Stack Overflow tagging is... well, it works. Kind of. Sometimes, it just plain sucks. There's a few problems I've noticed, and I think there's low hanging fruit to helping new users (since that's now a thing).
Tag search is terrible
I ran across this problem when we were burninating the order tag. css has nothing to do with order. Neither does border. Yet search returns both as highly relevant, probably because they have order in them and lots of questions already. There has to be something to be done here, because simple text matching isn't cutting it.
Excerpts and wikis are seldom emphasized and are often omitted in mobile/app UX
Excerpts are important to help people tag stuff properly. They're so important, in fact, we only let highly trusted users (20k+ rep) edit them without a review. Yet, we completely disregard them in some contexts, and never emphasize them enough.
This is what tagging looks like in mobile browsers
Excerpts? What excerpts? Why is yii relevant to php? (the tag excerpt and wiki answer that) Not only does this rob people of an important tool to figure out how to tag, we've taken that super privilege and treated it like garbage. Oh, and the tag wiki is now thoroughly hidden, so only experienced users know where to find it (click the tag > click
Learn more...). And that assumes you know it exists in the first place.
This information is critical to new users, so why don't we treat it like first class data?
Tags should be linkable
I see this more in SFF.SE, but it's still relevant here. Far too often, someone comes in and picks a subtag. For my [order] burnination, I noted this terrible tagging job (he only tagged it [order] and nothing else), but often people will tag something using a smaller tag (like, say, php-5.6), when a larger tag will get them the help they need (using the better watched php tag).
What would make sense is to link them. To force one tag to add the other. This could be a gold or silver badge privilege, or moderator, or 20k. The ability to say [X] is really a subset tag of [Y], and ensure it gets the tags it needs would help new users abundantly.
Tags should be able to be made mutually exclusive
In the same vein, sometimes people tag [X] and [Y], when they should never be used together. For instance, this Meta request notes that people keep using mesh to mean mesh-network. Since we can't easily rename mesh, it would be helpful to say that you cannot use the tag with any of the networking tags (i.e. network). Attempting to do so should disallow submission, with a notice that the tags cannot be used together (maybe directing them to the excerpt or wiki? hint hint).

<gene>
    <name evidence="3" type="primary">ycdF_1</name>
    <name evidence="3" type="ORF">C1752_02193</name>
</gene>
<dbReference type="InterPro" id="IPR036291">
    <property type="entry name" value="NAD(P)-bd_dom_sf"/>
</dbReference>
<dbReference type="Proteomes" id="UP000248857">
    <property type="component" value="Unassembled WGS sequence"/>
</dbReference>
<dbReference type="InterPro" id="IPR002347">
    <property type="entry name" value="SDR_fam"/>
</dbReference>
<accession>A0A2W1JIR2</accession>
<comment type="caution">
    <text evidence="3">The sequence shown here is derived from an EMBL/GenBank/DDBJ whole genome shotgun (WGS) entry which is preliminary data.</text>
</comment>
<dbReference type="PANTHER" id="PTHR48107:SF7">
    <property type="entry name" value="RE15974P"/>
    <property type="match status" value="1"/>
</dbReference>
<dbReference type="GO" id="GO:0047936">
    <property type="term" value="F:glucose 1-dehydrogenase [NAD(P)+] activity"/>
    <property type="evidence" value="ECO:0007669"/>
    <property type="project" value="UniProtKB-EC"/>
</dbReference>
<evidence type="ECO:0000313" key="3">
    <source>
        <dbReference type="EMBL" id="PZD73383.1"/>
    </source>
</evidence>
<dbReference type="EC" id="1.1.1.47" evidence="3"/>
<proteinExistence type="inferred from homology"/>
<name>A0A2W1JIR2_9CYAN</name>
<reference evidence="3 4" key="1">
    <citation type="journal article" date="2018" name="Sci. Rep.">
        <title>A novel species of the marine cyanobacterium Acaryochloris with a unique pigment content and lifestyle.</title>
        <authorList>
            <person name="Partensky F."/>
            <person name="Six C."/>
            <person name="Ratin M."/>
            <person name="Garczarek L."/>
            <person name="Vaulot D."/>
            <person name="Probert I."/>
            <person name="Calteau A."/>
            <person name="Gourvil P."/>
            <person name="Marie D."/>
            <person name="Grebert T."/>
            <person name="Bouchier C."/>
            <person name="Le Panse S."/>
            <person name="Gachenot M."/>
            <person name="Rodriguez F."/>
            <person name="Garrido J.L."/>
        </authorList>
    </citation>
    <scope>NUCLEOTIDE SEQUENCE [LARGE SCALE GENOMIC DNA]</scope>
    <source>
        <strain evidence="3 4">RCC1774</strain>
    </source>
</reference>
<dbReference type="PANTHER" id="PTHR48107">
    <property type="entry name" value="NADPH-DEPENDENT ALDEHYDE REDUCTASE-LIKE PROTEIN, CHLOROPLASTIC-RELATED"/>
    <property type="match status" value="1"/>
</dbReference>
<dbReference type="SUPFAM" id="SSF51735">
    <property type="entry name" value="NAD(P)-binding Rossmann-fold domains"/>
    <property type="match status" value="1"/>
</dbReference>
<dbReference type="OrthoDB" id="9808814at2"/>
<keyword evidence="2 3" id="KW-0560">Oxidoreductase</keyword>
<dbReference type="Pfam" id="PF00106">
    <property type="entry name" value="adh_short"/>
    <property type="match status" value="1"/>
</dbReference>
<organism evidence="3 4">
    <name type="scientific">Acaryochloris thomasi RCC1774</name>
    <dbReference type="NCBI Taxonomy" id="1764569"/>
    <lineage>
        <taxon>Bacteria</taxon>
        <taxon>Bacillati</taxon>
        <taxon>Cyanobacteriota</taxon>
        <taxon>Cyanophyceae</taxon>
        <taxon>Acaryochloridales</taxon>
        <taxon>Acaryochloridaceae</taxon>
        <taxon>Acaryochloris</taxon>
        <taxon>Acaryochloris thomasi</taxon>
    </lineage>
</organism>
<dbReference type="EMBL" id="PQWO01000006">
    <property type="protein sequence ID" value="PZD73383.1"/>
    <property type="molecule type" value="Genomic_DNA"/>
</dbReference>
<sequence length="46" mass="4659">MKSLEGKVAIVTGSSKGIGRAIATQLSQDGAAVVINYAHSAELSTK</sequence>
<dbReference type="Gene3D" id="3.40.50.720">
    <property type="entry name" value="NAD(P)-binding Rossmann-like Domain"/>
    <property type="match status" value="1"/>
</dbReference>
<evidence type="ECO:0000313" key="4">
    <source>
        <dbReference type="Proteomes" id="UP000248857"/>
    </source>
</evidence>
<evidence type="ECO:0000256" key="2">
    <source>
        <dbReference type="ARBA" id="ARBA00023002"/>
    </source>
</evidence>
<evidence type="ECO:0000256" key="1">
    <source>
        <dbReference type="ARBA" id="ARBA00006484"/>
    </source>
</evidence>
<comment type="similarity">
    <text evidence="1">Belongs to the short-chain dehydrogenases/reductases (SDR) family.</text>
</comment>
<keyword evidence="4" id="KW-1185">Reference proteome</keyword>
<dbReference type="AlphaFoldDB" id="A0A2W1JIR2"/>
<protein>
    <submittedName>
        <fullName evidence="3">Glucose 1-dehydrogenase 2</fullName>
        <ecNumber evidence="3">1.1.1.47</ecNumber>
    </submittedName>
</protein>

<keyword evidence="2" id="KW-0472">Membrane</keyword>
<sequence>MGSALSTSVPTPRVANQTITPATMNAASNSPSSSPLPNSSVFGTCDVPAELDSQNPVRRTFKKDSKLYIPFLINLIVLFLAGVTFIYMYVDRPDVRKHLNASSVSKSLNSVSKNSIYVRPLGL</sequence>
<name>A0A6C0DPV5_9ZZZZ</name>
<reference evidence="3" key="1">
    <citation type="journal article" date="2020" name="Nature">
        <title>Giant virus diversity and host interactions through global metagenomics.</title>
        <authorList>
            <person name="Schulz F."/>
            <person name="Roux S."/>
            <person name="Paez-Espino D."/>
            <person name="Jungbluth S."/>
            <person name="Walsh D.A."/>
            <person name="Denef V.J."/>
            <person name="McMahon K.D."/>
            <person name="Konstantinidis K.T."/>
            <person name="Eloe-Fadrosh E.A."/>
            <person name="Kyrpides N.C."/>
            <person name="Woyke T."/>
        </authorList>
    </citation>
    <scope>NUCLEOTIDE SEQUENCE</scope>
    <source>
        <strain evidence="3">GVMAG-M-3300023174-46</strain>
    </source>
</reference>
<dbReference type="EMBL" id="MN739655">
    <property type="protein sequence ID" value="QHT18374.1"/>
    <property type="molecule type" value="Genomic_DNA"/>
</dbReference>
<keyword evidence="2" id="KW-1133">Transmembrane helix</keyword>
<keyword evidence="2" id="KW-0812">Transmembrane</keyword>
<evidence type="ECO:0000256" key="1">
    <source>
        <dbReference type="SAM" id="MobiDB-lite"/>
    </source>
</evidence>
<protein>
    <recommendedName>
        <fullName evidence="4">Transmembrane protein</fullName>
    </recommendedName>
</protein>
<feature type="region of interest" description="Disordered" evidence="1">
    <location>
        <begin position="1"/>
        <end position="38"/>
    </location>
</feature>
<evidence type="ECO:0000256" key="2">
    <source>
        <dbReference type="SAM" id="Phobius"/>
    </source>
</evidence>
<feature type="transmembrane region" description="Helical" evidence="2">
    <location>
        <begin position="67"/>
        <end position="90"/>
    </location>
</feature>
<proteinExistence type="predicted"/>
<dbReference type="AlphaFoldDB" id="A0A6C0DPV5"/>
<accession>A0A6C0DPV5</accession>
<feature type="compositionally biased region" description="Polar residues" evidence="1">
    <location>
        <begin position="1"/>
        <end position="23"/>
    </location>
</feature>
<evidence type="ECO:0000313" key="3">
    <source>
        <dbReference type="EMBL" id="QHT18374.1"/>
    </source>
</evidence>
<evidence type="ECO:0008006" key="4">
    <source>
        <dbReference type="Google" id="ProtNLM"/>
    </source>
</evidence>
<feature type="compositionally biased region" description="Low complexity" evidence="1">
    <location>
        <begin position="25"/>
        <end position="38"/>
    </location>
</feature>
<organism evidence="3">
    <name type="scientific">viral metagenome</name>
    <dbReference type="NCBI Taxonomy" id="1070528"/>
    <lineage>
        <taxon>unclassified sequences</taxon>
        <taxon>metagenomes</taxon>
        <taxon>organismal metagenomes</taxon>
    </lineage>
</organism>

Tags with off-topic uses should direct users to the appropriate SE site
We have the seo tag (Now with 100% more asking instructions!). It's got issues. Mostly we close the off-topic ones, and tell them to ask on Webmasters.SE. Which, of course, lots of people do. But why do we insist on making them go through the closure process, when we could tell them up front (better than asking instructions!) about Webmasters? Asking instructions are nice, but, as I noted above, they vanish along with the excerpts in mobile.
Some tags (like ubuntu) have whole SE sites for your asking delight, but we can only use excerpts to tell people about them. We've already covered why that fails. Yet SO/SE never makes any serious attempt to tell people about them. I close a lot of SEO questions with a stock reason that mentions Webmasters and I often get the response:
I've never heard of that website! I'll go ask over there
Which means we now get to close and delete their SO question. Which can create other problems. See the vicious cycle here? Let them know up front that they can get help from a whole community and save us all the frustration of moderating the question in the first place.
orderCSS property and of course we all know about CSS
borderproperties, too. It makes a lot of sense to propose css when typing in the border tag, though I agree it's probably suggesting order because it's a substring of border.